Brazil is revered for its football prowess. Its cultural contributions include the music of classical composer Heitor Villa-Lobos and Bossa Nova icon Antonio Carlos Jobim.


  • Full name: Federative Republic of Brazil
  • Population: 193.7 million (UN 2009)
  • Capital: Brasilia
  • Largest city: Sao Paulo
  • Area: 8.55 million sq km (3.3 million sq miles)
  • Major language: Portuguese
  • Major religion: Christianity
  • Life expectancy: 69 years (men) 76 years (women) (UN)
  • Monetary unit: 1 real = 100 centavos
  • Main exports: Manufactured goods iron ore coffee oranges other agricultural produce
  • GNI per capita: US $7350 (World Bank 2008)
  • Internet domain: .br
  • International dialling code: +55


President: Luiz Inacio Lula da Silva

Luiz Inacio Lula da Silva popularly known as Lula secured a second term in a landslide election victory in October 2006.

He promised to boost economic growth and to narrow the gap between rich and poor. In January 2007 Lula marked the start of his second term in office by announcing an ambitious investment programme.

President: Luiz Inacio Lula da Silva
Lula promises to help Brazil's poorest while pursuing growth

But with a weakened presence in congress his left-wing Workers' Party may have to rely on political alliances to pursue planned tax social security and political reforms.

Lula implemented tough fiscal policies in his first term overseeing economic stabilisation and falling levels of inflation and foreign debt.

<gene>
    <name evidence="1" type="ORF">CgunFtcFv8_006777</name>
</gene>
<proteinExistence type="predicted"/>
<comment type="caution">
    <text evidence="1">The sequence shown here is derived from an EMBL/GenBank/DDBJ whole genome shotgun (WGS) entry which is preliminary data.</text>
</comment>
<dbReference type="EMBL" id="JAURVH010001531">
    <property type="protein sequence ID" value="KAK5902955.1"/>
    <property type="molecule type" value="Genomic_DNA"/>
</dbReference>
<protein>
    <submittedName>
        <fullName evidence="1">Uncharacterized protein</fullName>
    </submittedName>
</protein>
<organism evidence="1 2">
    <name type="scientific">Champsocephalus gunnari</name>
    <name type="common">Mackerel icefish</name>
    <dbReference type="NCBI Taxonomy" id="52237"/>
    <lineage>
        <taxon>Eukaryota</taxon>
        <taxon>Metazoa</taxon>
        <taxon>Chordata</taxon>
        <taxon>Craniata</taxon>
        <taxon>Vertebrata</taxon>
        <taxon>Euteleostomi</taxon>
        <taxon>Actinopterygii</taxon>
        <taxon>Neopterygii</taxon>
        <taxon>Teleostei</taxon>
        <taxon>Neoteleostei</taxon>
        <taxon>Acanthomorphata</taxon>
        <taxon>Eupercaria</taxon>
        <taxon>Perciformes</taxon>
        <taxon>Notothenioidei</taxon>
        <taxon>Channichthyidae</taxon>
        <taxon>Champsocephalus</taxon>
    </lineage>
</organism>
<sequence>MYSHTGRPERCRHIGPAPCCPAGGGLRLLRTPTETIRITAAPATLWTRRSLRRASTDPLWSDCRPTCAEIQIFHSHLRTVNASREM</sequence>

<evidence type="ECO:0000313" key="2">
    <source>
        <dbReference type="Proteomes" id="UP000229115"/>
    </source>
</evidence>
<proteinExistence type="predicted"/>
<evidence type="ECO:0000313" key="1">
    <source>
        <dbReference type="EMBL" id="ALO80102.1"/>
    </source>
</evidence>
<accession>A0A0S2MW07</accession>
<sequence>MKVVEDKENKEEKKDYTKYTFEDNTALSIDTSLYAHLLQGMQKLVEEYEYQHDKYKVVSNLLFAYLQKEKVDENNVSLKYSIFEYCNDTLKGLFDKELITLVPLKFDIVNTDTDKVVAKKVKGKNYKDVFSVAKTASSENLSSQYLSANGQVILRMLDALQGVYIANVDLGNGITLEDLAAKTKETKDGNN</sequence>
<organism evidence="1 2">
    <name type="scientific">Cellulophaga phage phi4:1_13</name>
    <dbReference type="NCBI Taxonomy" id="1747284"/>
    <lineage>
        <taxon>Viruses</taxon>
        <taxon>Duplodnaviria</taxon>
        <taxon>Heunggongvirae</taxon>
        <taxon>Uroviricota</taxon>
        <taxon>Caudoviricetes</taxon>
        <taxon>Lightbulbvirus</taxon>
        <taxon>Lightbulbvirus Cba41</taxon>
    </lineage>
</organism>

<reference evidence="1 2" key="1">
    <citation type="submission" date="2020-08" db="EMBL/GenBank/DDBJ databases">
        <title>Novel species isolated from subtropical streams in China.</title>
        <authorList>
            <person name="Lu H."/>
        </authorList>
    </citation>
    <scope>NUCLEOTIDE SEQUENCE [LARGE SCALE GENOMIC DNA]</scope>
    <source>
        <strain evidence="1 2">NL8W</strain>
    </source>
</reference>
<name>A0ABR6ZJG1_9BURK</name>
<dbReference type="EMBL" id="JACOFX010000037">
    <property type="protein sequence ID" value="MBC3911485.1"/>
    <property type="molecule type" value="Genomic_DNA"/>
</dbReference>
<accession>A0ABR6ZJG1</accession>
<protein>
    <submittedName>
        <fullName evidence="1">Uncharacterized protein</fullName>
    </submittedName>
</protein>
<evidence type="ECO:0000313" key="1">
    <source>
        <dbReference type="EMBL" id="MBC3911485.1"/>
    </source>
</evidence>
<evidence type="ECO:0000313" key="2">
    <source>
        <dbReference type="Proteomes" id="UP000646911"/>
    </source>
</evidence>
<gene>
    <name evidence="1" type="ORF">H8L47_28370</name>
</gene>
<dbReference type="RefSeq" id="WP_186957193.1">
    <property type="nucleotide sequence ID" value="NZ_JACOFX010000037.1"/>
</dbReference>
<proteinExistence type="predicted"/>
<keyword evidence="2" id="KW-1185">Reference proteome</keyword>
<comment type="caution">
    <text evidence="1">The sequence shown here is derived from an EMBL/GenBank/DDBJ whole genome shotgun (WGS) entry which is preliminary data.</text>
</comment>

He changed the pension system and pushed through a modest increase in the minumum wage. Welfare programmes targeted millions of poor families. But he had to contend with a surge of land invasions by activists frustrated at what they saw as the slow pace of agrarian reform.

In 2005 his popularity was dented by claims of corruption in the ruling party focusing on a cash-for-votes scheme in Congress. The president apologised and said he had known nothing about the alleged corruption.

Brazil is a major commodities exporter and Lula has argued strongly that countries should not put up protectionist barriers in response to the current global economic crisis.

Lula was born in 1945 in the impoverished north-east. His family moved to Sao Paulo when he was seven and he left school at 14 to become a metal worker.

In the 1970s he honed his political skills as a fiery union leader in the industrial suburbs of Sao Paulo. He went on to help found the Workers' Party.


South America's biggest media market is home to thousands of radio stations and hundreds of TV channels.

Media ownership is highly concentrated. Home-grown conglomerates such as Globo Brazil's most-successful broadcaster dominate the market and run TV and radio networks newspapers and pay-TV operations.

Brazilian-made dramas and soaps are aired around the world. Game shows and reality TV attract huge audiences.

The constitution guarantees a free press; vigorous media debate about controversial political and social matters is commonplace.

Brazil is rolling out digital TV services; it aims to switch off analogue TV transmissions from 2016.

The press



  • Radio Nacional - FM and mediumwave (AM) network operated by state-run Radiobras
  • Globo Radio - commercial networks operated by Globo
  • Radio Eldorado - affiliated to O Estado de Sao Paulo newspaper operates mediumwave (AM) news station and FM music station
  • Radio Bandeirantes - network operated by Grupo Bandeirantes
  • Radio Cultura - public cultural programmes

News agencies